The post Where Oil Meets Water: Energy East an unacceptable risk to waterways appeared first on The Canadian Progressive.
Assorted content for your weekend reading.
- Amanda Connelly reports on the Alberta Federation of Labour’s latest revelations as to how the temporary foreign worker program has been used to suppress wages. And Jim Stanford reminds us that the employment picture for Canadians remains bleak even after Statistics Canada’s job numbers were revised: (F)ull-time employment is now estimated to have declined by about 20,000, instead of the original 60,000. Not exactly something to boast about. 60,000 part-time jobs were created (same as the original report). The unemployment rate is the same as the original report — and (Read more…)
Assorted content to end your week.
- Glen McGregor reports on Michael Sona’s conviction as part of the Cons’ voter suppression in 2011. But both Michael den Tandt and Sujata Dey emphasize that Sona’s conviction was based on his being only one participant in the wider Robocon scheme – and that Stephen Harper and company remain fully responsible for covering up the rest of it.
- Meanwhile, Carol Goar duly mocks Tony Clement’s attempt to talk up open government while serving as one of the least accountable ministers in the most secretive Canadian government ever.
- And Justin Ling discusses (Read more…)
by: Obert Madondo Follow @Obiemad | Published Wed, Aug 13, 2014
2012 PowerShift protest in Ottawa. (Photo: OBERT MADONDO/The Canadian Progressive)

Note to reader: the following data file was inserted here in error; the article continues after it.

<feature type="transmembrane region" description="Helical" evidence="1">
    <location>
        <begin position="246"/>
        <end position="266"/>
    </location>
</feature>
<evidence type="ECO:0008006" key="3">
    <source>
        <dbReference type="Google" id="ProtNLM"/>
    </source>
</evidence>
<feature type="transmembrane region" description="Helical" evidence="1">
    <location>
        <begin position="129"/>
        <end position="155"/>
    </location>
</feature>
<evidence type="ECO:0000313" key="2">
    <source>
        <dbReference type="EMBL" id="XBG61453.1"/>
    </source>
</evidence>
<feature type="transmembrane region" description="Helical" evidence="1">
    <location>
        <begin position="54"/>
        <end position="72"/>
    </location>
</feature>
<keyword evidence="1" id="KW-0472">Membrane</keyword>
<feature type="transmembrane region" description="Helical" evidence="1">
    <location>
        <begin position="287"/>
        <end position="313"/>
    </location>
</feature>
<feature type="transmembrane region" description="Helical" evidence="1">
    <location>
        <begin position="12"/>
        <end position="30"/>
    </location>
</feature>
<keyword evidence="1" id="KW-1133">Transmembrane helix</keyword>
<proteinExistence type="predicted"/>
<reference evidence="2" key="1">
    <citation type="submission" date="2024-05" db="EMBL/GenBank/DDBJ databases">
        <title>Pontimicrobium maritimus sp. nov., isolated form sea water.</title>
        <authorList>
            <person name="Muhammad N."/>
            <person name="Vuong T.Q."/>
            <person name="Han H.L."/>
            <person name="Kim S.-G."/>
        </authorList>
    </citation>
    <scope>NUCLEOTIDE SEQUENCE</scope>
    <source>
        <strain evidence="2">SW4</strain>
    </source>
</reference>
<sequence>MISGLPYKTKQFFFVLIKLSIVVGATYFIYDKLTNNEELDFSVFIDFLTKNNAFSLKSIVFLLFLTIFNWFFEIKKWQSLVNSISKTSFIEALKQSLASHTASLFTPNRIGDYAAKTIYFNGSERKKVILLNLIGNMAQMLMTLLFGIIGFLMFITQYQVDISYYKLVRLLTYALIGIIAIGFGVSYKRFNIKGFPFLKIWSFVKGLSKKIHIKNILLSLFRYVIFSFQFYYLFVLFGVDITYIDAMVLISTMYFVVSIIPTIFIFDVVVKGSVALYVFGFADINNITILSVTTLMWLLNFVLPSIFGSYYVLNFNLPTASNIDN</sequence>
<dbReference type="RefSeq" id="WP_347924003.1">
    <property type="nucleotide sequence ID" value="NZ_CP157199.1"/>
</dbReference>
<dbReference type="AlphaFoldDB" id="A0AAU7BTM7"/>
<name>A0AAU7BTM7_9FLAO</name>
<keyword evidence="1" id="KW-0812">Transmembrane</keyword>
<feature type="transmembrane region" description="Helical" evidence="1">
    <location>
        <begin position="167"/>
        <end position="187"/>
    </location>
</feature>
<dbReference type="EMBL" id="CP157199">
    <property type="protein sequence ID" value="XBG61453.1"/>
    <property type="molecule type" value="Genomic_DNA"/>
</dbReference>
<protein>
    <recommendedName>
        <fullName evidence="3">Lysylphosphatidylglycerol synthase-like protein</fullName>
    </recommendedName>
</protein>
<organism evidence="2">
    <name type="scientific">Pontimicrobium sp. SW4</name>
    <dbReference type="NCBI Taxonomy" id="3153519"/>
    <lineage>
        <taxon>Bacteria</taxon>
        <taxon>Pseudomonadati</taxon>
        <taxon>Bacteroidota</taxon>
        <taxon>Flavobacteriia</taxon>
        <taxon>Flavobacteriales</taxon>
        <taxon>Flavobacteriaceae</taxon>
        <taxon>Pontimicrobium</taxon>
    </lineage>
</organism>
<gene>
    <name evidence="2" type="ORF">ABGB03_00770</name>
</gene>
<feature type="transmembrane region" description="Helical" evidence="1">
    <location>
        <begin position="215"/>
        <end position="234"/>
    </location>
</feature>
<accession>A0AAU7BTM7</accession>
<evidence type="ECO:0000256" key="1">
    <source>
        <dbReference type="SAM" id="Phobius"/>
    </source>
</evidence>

In 2012, I complained that Prime Minister Stephen Harper was turning Canada into a fully-fledged petro-state whose vast tar sands operations were owned by energy companies controlled by foreign governments. That was after the Conservatives approved the $15.1 billion takeover of Calgary-based Nexen Inc. by CNOOC, a company owned by the Chinese government.
Now imagine the same foreign-owned energy behemoth receiving billions of Canadian taxpayers’ cash in the form of federal tax relief. That’s about to be (Read more…)
This and that for your Tuesday reading.
- Jack Peat argues for trickle-up economics to ensure that everybody shares in our common resources (while also encouraging economic development): Good capitalism is the ability to promote incentives and opportunity in equal measure. Sway too far one way and the potential of human capital is stifled, sway too far in the other direction and the willingness to realise this potential also goes amiss. Of late, bad capitalism has manifested itself in incentives over opportunities, and has become a parasitic drag on our economic growth as a result.
A recent IMF study has (Read more…)
by: Obert Madondo Follow @Obiemad | Published Mon, Aug 11, 2014
Keystone Pipeline Handout
A new study strongly suggests that U.S. State Department grossly underestimated the negative environmental impact of TransCanada’s proposed Keystone XL tar sands pipeline.
In its Final Supplemental Environmental Impact Assessment earlier this year, the State Department concluded that the pipeline wouldn’t be a major source of greenhouse gas emissions, estimating the carbon impact would be 27 million tonnes of carbon dioxide annually. The new study estimates that Keystone would produce four times that amount: 110 million tonnes.
The research was conducted at the Stockholm Environment (Read more…)
. . . → Read More: The Canadian Progressive: Keystone XL greenhouse gas emissions higher than estimates: Study